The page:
This meta-analysis sought to assess the safety and efficacy of uninterrupted non–vitamin K antagonist oral anticoagulants (NOACs) versus uninterrupted vitamin K antagonists in atrial fibrillation (AF) patients undergoing catheter ablation. Electronic databases were searched for randomized trials (RCTs) and observational studies that compared uninterrupted NOACs versus uninterrupted vitamin K antagonists in the catheter ablation of AF. Safety outcomes included major bleeding, total bleeding, minor bleeding, and cardiac tamponade. Efficacy outcomes were symptomatic thromboembolism and symptomatic stroke/transient ischemic attack. Summary estimate risk ratios (RRs) were constructed primarily with a DerSimonian–Laird model. Thirteen studies (3 RCTs and 10 observational studies) with 4,878 patients were included. The risk of major bleeding (RR 0.83, 95% confidence interval [CI] 0.46 to 1.50, p=0.53), total bleeding (RR 0.90, 95% CI 0.71 to 1.15, p=0.41), minor bleeding (RR 0.98, 95% CI 0.80 to 1.21, p=0.85), cardiac tamponade (RR 0.85, 95% CI 0.43 to 1.69, p=0.65), symptomatic thromboembolism (RR 0.92, 95% CI 0.26 to 3.31, p=0.90), and symptomatic stroke/transient ischemic attack (RR 1.03, 95% CI 0.29 to 3.65, p=0.97) was similar in both groups. The quality of evidence for both major bleeding and symptomatic thromboembolism was moderate for RCTs and very low for observational studies. In conclusion, the use of uninterrupted NOACs in AF catheter ablation appears to be safe and efficacious. The evidence is not of high quality; thus, further high-quality RCTs are needed to confirm these findings.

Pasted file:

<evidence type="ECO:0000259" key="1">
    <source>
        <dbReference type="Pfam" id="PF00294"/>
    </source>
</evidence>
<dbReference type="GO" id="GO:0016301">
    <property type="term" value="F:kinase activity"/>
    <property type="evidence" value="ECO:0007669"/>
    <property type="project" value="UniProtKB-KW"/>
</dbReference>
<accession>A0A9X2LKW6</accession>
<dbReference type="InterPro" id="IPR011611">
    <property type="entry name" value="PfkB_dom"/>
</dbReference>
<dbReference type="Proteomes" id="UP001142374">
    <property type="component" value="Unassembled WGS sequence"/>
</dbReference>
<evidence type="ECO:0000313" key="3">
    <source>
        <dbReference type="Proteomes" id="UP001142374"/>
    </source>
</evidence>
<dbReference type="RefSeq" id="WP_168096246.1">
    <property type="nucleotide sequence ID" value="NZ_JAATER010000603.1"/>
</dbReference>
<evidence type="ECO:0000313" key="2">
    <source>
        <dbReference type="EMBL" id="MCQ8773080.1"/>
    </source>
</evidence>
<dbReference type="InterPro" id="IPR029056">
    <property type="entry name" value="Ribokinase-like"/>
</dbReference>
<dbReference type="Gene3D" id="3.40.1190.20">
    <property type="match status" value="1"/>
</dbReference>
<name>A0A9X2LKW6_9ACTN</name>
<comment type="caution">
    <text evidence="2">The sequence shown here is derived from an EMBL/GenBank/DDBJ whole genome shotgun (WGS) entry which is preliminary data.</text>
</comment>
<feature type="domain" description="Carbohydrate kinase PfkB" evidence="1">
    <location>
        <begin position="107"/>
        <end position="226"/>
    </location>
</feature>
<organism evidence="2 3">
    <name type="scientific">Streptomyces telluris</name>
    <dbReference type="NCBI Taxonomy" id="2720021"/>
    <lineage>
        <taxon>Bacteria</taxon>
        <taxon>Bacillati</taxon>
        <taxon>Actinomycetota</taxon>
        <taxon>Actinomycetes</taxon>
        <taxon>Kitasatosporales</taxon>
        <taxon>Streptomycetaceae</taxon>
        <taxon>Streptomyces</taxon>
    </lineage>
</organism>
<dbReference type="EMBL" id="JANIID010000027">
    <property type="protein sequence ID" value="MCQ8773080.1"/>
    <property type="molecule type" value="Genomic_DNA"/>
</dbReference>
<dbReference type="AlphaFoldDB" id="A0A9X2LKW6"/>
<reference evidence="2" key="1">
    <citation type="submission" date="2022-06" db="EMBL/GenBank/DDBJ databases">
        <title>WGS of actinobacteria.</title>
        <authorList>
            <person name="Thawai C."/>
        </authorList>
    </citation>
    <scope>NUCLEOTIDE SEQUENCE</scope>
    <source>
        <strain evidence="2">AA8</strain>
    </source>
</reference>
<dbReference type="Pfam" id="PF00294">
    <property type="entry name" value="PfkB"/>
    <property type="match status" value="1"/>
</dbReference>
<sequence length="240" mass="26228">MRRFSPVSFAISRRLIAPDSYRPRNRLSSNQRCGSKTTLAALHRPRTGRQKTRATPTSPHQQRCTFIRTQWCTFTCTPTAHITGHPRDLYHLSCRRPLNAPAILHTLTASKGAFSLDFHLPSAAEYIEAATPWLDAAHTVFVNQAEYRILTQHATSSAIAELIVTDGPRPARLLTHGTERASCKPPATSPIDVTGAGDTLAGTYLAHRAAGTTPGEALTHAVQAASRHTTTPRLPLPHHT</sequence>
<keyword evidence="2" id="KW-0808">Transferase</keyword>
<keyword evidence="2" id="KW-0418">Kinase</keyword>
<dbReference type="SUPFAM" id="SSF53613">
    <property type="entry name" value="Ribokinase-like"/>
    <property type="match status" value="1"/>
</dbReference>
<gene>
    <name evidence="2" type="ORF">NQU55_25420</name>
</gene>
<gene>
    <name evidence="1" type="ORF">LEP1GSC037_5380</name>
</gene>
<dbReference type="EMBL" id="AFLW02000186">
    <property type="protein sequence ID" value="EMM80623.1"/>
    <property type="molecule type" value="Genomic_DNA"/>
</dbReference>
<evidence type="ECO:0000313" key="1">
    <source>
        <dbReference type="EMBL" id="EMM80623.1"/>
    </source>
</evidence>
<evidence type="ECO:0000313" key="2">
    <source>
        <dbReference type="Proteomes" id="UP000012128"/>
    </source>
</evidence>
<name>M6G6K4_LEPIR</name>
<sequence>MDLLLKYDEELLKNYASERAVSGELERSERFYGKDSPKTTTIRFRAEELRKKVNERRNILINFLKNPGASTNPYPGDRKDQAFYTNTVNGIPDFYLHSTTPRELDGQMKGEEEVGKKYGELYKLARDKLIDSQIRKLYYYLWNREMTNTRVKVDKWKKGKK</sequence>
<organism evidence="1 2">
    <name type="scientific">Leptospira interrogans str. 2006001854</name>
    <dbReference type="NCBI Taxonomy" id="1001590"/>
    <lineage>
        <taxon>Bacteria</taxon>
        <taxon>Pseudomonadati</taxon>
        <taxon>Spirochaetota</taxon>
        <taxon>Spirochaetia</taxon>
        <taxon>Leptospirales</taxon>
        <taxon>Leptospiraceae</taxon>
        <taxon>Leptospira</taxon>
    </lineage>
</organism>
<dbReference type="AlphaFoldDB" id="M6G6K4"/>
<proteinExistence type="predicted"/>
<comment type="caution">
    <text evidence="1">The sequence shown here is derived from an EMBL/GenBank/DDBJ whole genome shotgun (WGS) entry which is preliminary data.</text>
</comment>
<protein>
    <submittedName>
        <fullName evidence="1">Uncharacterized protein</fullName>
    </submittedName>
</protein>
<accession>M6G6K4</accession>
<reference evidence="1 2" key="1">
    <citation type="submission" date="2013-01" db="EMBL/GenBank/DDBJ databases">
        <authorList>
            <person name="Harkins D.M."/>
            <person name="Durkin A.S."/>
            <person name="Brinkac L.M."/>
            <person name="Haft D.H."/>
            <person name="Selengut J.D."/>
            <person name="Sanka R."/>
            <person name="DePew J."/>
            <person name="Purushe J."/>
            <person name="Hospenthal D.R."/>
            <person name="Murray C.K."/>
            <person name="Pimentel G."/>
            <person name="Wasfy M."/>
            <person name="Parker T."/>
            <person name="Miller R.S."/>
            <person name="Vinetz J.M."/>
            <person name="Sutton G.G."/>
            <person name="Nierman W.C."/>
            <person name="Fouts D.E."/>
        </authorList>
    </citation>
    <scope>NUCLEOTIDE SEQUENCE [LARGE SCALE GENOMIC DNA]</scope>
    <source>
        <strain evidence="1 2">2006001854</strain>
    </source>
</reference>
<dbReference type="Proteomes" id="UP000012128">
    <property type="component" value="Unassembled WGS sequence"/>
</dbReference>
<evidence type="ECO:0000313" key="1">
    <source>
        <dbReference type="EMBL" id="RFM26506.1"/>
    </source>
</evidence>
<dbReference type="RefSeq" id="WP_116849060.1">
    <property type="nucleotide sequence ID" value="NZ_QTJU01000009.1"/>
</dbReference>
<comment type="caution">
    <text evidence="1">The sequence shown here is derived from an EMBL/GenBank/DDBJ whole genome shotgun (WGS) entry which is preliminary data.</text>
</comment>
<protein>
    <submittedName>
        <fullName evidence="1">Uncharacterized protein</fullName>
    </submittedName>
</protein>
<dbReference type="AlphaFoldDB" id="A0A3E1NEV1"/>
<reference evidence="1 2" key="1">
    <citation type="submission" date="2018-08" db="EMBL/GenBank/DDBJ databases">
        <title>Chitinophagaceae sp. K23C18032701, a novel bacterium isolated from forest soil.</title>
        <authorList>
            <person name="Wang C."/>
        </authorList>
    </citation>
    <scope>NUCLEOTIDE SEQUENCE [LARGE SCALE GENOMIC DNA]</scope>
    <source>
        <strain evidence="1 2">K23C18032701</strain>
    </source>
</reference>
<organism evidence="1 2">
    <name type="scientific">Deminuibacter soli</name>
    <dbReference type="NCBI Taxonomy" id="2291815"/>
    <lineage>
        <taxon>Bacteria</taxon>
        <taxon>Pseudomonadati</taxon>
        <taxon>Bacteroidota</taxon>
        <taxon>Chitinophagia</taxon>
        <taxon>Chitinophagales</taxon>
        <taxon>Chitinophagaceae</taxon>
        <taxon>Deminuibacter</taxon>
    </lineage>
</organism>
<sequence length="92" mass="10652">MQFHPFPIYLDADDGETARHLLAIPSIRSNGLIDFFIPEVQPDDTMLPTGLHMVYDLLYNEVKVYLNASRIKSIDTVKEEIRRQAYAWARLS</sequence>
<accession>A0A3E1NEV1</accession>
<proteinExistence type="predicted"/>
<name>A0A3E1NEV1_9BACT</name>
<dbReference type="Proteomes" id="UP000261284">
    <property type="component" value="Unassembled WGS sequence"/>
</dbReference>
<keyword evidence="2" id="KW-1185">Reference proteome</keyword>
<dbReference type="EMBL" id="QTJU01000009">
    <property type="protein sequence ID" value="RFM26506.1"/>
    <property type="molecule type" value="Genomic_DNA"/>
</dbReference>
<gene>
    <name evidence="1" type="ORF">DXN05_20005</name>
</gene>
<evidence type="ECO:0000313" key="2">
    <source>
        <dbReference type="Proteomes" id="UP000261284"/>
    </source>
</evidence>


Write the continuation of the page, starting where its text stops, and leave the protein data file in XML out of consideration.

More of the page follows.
Elgendy AY et al. Am J Cardiol. 2017, 8 August.